Sunday, 1 April 2012

Which Martial Art Is Best?

Kyokushinkai Karate

People often asked this question: “What’s the best martial art?”

These days, the same question just isn’t asked. Or at least I’m not hearing it. I’m not sure why. Perhaps people have been exposed to a wide variety of martial arts and know enough to keep an open mind as they shop around for a class that suits their interests and lifestyle.

Decades ago, asking about the “best” meant which martial art was “best in a fight”. A favourite question in the 70s was: “What’s best…Karate or Kung Fu?”

Part of the reason was the huge impact of Bruce Lee. I remember running a club in Toronto and having middle aged business owners come in with their day’s receipts (which I stored in the safe). They’d then go to change. Soon enough, you could hear Bruce Lee vocal noises coming up from the change room. They were kids again, just having fun.

When it came to comparing martial arts, all of my teachers followed the same basic rule – never criticize another martial art.

I think I might now understand why they pressed the issue home which such deliberateness. There was no false modesty in their advice. If anything, their credo was based on the “war art” mentality.

Here are a few points –

1.  To start with, the Kung Fu teachers always told me to keep an open mind and respect other  systems – Karate, Jiu Jitsu, other Kung Fu traditions – because you never knew who and what would come in through the door to challenge you.
From Hong Kong to Toronto, challenges were a fact of life. If you knew something about – and had an open toward –the challenger’s martial art you might actually have an edge.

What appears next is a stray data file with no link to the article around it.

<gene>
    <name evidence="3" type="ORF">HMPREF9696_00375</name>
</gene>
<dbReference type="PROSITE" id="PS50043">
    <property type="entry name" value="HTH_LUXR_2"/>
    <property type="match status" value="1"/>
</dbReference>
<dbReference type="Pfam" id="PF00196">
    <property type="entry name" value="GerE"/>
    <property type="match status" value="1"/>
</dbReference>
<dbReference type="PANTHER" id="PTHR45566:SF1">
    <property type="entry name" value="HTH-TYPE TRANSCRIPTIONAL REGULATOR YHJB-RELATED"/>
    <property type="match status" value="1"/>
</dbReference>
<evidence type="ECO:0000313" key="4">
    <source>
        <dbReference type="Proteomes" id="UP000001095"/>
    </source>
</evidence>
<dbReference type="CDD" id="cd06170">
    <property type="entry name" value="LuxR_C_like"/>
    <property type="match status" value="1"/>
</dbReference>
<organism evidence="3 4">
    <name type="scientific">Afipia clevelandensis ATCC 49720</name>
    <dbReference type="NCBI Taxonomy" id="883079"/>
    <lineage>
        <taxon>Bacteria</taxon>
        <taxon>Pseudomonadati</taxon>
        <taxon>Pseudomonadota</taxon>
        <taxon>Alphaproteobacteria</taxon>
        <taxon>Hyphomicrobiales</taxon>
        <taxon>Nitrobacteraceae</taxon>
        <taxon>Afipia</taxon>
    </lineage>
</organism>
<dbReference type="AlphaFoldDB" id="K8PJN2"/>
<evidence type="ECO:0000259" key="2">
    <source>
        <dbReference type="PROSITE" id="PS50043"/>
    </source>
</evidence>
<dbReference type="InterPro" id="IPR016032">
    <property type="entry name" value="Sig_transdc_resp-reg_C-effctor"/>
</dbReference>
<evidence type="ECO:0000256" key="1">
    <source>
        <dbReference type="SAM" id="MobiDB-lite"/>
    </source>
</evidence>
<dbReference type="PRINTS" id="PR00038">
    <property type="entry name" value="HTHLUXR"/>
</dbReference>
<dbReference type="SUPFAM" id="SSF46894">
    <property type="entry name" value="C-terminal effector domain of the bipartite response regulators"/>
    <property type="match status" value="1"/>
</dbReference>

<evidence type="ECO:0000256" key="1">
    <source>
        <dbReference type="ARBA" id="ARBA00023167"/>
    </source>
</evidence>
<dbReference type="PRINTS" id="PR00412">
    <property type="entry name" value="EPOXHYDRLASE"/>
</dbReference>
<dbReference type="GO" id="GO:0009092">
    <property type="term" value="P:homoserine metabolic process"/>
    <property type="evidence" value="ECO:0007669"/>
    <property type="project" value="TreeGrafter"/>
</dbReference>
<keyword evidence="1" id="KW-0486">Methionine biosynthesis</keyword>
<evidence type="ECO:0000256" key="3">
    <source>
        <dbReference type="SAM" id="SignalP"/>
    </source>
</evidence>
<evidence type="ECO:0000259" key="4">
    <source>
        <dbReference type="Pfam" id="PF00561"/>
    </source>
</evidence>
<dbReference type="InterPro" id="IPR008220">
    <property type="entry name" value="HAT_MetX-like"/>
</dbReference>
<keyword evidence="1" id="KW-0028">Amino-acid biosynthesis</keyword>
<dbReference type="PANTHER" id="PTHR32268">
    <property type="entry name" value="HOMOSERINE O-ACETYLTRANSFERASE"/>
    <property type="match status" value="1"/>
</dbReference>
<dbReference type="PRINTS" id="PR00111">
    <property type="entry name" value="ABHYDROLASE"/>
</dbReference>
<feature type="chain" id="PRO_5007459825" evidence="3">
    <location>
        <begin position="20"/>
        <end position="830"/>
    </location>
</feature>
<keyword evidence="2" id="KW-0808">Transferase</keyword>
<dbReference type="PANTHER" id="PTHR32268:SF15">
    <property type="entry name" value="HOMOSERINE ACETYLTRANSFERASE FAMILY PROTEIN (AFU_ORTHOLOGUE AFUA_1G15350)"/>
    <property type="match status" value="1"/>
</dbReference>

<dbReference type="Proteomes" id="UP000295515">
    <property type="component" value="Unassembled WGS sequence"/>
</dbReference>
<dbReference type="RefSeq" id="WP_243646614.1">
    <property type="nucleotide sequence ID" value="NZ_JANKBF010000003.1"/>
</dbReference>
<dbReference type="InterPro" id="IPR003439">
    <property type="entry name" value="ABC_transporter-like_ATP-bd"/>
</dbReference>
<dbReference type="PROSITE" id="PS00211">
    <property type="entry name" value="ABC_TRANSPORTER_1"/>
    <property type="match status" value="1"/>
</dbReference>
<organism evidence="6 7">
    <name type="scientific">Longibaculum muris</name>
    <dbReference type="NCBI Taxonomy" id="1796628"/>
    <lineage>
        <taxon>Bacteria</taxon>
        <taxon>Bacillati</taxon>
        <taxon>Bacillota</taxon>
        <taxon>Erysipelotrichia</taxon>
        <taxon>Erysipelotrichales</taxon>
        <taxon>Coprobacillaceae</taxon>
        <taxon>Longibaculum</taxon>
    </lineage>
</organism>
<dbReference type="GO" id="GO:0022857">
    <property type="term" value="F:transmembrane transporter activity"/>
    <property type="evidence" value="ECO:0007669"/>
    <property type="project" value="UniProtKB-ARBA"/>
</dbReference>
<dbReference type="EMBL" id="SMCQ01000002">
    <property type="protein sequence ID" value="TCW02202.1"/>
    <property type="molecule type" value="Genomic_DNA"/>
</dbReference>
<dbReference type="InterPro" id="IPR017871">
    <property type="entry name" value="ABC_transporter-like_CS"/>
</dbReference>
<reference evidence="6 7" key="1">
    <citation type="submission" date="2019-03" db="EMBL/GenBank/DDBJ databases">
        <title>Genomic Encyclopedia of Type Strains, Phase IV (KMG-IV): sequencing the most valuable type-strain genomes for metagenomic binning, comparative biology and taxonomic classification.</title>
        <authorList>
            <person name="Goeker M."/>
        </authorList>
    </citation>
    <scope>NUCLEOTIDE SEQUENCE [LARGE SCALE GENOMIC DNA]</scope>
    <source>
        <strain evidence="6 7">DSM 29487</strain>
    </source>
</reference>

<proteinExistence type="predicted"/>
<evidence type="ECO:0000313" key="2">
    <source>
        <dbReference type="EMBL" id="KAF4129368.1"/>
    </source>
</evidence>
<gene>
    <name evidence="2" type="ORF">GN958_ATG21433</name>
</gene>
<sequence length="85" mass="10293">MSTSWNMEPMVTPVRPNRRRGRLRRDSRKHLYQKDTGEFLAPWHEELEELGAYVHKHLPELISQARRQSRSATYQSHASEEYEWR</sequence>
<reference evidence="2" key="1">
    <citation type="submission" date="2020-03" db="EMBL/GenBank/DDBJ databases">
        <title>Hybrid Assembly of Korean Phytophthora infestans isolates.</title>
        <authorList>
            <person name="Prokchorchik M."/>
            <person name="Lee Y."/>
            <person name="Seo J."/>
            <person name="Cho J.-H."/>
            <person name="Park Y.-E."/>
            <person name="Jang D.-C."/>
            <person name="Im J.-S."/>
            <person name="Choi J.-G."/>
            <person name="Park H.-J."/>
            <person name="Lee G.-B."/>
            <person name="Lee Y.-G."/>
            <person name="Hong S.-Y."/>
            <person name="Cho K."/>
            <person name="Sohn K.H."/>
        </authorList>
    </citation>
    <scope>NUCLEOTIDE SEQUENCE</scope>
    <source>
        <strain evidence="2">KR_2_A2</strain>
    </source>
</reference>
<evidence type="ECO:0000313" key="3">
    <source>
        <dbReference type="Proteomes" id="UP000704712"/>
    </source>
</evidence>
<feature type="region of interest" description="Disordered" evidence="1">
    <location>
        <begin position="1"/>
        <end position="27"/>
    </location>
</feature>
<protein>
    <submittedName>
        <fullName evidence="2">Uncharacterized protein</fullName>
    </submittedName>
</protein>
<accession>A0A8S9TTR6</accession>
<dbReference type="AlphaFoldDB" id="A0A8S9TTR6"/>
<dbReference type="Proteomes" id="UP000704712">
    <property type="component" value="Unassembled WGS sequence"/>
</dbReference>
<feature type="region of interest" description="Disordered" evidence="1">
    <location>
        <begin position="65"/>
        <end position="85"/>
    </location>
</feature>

2.  The advice of my Karate teacher, Monty Guest, was: “Never have a swollen head. There are a lot of people better than you. A swollen head turns you into a big target.” The same goes for comparing martial arts such as Kickboxing with Judo, or Kendo with Savate.

3.  Many Kung Fu systems are composites of other systems. Everyone “borrowed” from everyone else. There is one Kung Fu system which claims to have taken the best from 1,000 other systems. The reason? – to maintain an edge.

4.   There are dozens of techniques and combinations of techniques which are shared across the martial arts world. Almost every technique in Yang Style Tai Chi Chuan can also be found in Karate. There are Judo throws in Kung Fu. There are BaGua Kung Fu movements in Kempo Karate, Aikido, Judo, Jiu Jitsu, etc.

5.  Historically speaking, when masters didn’t “borrow” from others, they tended to share. For example, one master in Okinawan Karate would trade a staff routine with a master from another style. That’s how martial arts evolve. And that’s how they manage to stay current.

I just view the martial arts as one big family with a lot of branches. I love the courage and the dedicated training of kickboxers; I’m still fascinated by Oyama Karate’s Kumite 100. What an inspiration to the rest of us; I’ve seen Judo so precise and elegant it would make your jaws drop; I like how smart Gracie Jiu Jitsu is, how relaxed its application can be; I like the ground work of Monkey Kung Fu, both beautiful and lethal.

My small advice if you’re currently training (or if you think you might like to try)…enjoy! Don’t listen to the politics. Investigate. Follow your own interests. The martial arts are a gift. The martial arts can enrich your life!


  1. Very good explanation Robert

  2. Hi,

    Thanks for the comment. If we look at the way martial art styles and systems have developed, most of them have evolved from other systems and masters. I remember training in Toronto where people from different systems gathered. Everyone was trading with everyone else. If you have an open mind, you can learn so much more!


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